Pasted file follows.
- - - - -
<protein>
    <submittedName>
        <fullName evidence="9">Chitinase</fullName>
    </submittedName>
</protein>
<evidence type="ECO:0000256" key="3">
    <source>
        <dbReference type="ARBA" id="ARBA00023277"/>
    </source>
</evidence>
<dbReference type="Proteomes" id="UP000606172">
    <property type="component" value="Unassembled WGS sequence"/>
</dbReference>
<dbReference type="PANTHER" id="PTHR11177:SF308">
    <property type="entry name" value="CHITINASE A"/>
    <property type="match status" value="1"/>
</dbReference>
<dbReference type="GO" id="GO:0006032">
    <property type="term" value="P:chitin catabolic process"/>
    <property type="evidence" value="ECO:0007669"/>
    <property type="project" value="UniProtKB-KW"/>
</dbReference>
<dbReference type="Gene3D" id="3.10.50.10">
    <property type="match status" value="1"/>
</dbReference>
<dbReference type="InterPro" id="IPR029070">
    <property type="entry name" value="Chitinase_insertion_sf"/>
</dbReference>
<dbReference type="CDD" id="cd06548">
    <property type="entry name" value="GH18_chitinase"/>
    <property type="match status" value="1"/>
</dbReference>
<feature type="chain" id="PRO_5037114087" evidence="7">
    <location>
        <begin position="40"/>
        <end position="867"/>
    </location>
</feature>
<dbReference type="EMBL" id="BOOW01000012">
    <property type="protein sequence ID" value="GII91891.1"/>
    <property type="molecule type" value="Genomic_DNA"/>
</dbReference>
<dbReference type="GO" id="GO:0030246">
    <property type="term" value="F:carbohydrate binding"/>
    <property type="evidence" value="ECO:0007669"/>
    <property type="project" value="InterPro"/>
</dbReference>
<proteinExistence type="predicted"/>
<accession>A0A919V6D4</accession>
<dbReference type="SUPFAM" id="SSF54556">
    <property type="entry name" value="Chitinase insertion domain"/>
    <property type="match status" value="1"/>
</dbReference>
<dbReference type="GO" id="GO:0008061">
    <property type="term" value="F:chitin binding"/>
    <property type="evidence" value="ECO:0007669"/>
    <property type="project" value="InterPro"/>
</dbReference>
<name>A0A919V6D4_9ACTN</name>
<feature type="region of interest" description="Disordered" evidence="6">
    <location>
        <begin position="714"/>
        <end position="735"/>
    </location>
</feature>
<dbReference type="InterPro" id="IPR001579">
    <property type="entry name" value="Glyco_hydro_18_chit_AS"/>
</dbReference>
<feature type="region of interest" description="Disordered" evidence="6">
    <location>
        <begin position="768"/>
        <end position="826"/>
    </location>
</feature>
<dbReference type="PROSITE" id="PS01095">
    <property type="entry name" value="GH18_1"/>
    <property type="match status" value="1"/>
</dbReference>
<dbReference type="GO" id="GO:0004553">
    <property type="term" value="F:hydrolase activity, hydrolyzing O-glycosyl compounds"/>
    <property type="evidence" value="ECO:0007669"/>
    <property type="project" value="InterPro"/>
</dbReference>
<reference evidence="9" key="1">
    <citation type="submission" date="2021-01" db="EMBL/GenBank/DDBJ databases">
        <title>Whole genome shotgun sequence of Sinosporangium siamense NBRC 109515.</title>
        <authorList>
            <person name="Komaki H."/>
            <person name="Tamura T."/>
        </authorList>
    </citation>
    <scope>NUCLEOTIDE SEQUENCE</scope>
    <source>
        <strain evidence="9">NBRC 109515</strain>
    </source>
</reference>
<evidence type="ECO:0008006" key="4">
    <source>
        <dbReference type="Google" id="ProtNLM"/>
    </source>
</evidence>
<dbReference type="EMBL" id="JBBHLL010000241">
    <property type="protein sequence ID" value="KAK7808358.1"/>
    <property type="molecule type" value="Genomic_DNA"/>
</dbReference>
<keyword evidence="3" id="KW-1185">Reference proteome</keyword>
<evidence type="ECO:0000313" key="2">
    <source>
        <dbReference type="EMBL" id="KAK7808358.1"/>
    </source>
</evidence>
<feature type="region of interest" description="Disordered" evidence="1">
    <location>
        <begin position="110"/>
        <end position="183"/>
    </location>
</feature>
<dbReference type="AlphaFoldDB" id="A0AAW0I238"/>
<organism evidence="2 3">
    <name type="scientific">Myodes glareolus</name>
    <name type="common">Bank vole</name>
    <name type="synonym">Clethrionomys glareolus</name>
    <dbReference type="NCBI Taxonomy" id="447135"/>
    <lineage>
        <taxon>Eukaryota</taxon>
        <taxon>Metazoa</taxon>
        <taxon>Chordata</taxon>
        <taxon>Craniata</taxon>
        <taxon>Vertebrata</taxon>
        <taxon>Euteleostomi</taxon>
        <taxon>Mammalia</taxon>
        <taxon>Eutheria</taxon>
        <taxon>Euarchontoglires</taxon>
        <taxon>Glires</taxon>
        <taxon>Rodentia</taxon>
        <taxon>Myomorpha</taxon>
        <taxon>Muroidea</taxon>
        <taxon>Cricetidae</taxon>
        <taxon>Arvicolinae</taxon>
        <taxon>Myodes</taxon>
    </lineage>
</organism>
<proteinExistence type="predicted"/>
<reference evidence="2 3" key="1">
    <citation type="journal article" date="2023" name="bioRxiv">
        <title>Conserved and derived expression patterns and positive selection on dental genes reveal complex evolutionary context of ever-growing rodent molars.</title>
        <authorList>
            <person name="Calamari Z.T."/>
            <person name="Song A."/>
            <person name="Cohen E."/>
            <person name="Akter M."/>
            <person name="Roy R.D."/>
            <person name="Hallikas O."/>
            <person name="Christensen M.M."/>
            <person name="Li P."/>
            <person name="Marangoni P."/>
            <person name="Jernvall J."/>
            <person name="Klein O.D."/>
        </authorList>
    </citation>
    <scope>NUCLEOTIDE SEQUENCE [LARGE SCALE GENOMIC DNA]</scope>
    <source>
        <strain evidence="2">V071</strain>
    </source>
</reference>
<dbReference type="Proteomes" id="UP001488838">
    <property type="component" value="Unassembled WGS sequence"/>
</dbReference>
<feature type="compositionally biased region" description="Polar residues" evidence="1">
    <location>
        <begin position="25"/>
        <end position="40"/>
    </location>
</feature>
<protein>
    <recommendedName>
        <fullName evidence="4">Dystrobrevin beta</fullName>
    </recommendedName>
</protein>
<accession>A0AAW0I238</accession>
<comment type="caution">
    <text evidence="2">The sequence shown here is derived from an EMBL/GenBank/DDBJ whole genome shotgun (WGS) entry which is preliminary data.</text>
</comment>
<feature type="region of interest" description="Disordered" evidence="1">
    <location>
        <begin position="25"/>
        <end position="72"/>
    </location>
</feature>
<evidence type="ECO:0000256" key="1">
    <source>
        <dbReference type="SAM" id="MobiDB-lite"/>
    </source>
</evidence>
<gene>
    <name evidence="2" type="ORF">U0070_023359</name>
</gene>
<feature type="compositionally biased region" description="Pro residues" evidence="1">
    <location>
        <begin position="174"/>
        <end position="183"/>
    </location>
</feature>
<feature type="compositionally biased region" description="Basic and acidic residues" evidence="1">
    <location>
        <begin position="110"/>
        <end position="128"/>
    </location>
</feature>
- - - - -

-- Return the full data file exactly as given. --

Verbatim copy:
<protein>
    <submittedName>
        <fullName evidence="9">Chitinase</fullName>
    </submittedName>
</protein>
<evidence type="ECO:0000256" key="3">
    <source>
        <dbReference type="ARBA" id="ARBA00023277"/>
    </source>
</evidence>
<dbReference type="Proteomes" id="UP000606172">
    <property type="component" value="Unassembled WGS sequence"/>
</dbReference>
<dbReference type="PANTHER" id="PTHR11177:SF308">
    <property type="entry name" value="CHITINASE A"/>
    <property type="match status" value="1"/>
</dbReference>
<dbReference type="GO" id="GO:0006032">
    <property type="term" value="P:chitin catabolic process"/>
    <property type="evidence" value="ECO:0007669"/>
    <property type="project" value="UniProtKB-KW"/>
</dbReference>
<dbReference type="Gene3D" id="3.10.50.10">
    <property type="match status" value="1"/>
</dbReference>
<dbReference type="InterPro" id="IPR029070">
    <property type="entry name" value="Chitinase_insertion_sf"/>
</dbReference>
<dbReference type="CDD" id="cd06548">
    <property type="entry name" value="GH18_chitinase"/>
    <property type="match status" value="1"/>
</dbReference>
<feature type="chain" id="PRO_5037114087" evidence="7">
    <location>
        <begin position="40"/>
        <end position="867"/>
    </location>
</feature>
<dbReference type="EMBL" id="BOOW01000012">
    <property type="protein sequence ID" value="GII91891.1"/>
    <property type="molecule type" value="Genomic_DNA"/>
</dbReference>
<dbReference type="GO" id="GO:0030246">
    <property type="term" value="F:carbohydrate binding"/>
    <property type="evidence" value="ECO:0007669"/>
    <property type="project" value="InterPro"/>
</dbReference>
<proteinExistence type="predicted"/>
<accession>A0A919V6D4</accession>
<dbReference type="SUPFAM" id="SSF54556">
    <property type="entry name" value="Chitinase insertion domain"/>
    <property type="match status" value="1"/>
</dbReference>
<dbReference type="GO" id="GO:0008061">
    <property type="term" value="F:chitin binding"/>
    <property type="evidence" value="ECO:0007669"/>
    <property type="project" value="InterPro"/>
</dbReference>
<name>A0A919V6D4_9ACTN</name>
<feature type="region of interest" description="Disordered" evidence="6">
    <location>
        <begin position="714"/>
        <end position="735"/>
    </location>
</feature>
<dbReference type="InterPro" id="IPR001579">
    <property type="entry name" value="Glyco_hydro_18_chit_AS"/>
</dbReference>
<feature type="region of interest" description="Disordered" evidence="6">
    <location>
        <begin position="768"/>
        <end position="826"/>
    </location>
</feature>
<dbReference type="PROSITE" id="PS01095">
    <property type="entry name" value="GH18_1"/>
    <property type="match status" value="1"/>
</dbReference>
<dbReference type="GO" id="GO:0004553">
    <property type="term" value="F:hydrolase activity, hydrolyzing O-glycosyl compounds"/>
    <property type="evidence" value="ECO:0007669"/>
    <property type="project" value="InterPro"/>
</dbReference>
<reference evidence="9" key="1">
    <citation type="submission" date="2021-01" db="EMBL/GenBank/DDBJ databases">
        <title>Whole genome shotgun sequence of Sinosporangium siamense NBRC 109515.</title>
        <authorList>
            <person name="Komaki H."/>
            <person name="Tamura T."/>
        </authorList>
    </citation>
    <scope>NUCLEOTIDE SEQUENCE</scope>
    <source>
        <strain evidence="9">NBRC 109515</strain>
    </source>
</reference>
<evidence type="ECO:0008006" key="4">
    <source>
        <dbReference type="Google" id="ProtNLM"/>
    </source>
</evidence>
<dbReference type="EMBL" id="JBBHLL010000241">
    <property type="protein sequence ID" value="KAK7808358.1"/>
    <property type="molecule type" value="Genomic_DNA"/>
</dbReference>
<keyword evidence="3" id="KW-1185">Reference proteome</keyword>
<evidence type="ECO:0000313" key="2">
    <source>
        <dbReference type="EMBL" id="KAK7808358.1"/>
    </source>
</evidence>
<feature type="region of interest" description="Disordered" evidence="1">
    <location>
        <begin position="110"/>
        <end position="183"/>
    </location>
</feature>
<dbReference type="AlphaFoldDB" id="A0AAW0I238"/>
<organism evidence="2 3">
    <name type="scientific">Myodes glareolus</name>
    <name type="common">Bank vole</name>
    <name type="synonym">Clethrionomys glareolus</name>
    <dbReference type="NCBI Taxonomy" id="447135"/>
    <lineage>
        <taxon>Eukaryota</taxon>
        <taxon>Metazoa</taxon>
        <taxon>Chordata</taxon>
        <taxon>Craniata</taxon>
        <taxon>Vertebrata</taxon>
        <taxon>Euteleostomi</taxon>
        <taxon>Mammalia</taxon>
        <taxon>Eutheria</taxon>
        <taxon>Euarchontoglires</taxon>
        <taxon>Glires</taxon>
        <taxon>Rodentia</taxon>
        <taxon>Myomorpha</taxon>
        <taxon>Muroidea</taxon>
        <taxon>Cricetidae</taxon>
        <taxon>Arvicolinae</taxon>
        <taxon>Myodes</taxon>
    </lineage>
</organism>
<proteinExistence type="predicted"/>
<reference evidence="2 3" key="1">
    <citation type="journal article" date="2023" name="bioRxiv">
        <title>Conserved and derived expression patterns and positive selection on dental genes reveal complex evolutionary context of ever-growing rodent molars.</title>
        <authorList>
            <person name="Calamari Z.T."/>
            <person name="Song A."/>
            <person name="Cohen E."/>
            <person name="Akter M."/>
            <person name="Roy R.D."/>
            <person name="Hallikas O."/>
            <person name="Christensen M.M."/>
            <person name="Li P."/>
            <person name="Marangoni P."/>
            <person name="Jernvall J."/>
            <person name="Klein O.D."/>
        </authorList>
    </citation>
    <scope>NUCLEOTIDE SEQUENCE [LARGE SCALE GENOMIC DNA]</scope>
    <source>
        <strain evidence="2">V071</strain>
    </source>
</reference>
<dbReference type="Proteomes" id="UP001488838">
    <property type="component" value="Unassembled WGS sequence"/>
</dbReference>
<feature type="compositionally biased region" description="Polar residues" evidence="1">
    <location>
        <begin position="25"/>
        <end position="40"/>
    </location>
</feature>
<protein>
    <recommendedName>
        <fullName evidence="4">Dystrobrevin beta</fullName>
    </recommendedName>
</protein>
<accession>A0AAW0I238</accession>
<comment type="caution">
    <text evidence="2">The sequence shown here is derived from an EMBL/GenBank/DDBJ whole genome shotgun (WGS) entry which is preliminary data.</text>
</comment>
<feature type="region of interest" description="Disordered" evidence="1">
    <location>
        <begin position="25"/>
        <end position="72"/>
    </location>
</feature>
<evidence type="ECO:0000256" key="1">
    <source>
        <dbReference type="SAM" id="MobiDB-lite"/>
    </source>
</evidence>
<gene>
    <name evidence="2" type="ORF">U0070_023359</name>
</gene>
<feature type="compositionally biased region" description="Pro residues" evidence="1">
    <location>
        <begin position="174"/>
        <end position="183"/>
    </location>
</feature>
<feature type="compositionally biased region" description="Basic and acidic residues" evidence="1">
    <location>
        <begin position="110"/>
        <end position="128"/>
    </location>
</feature>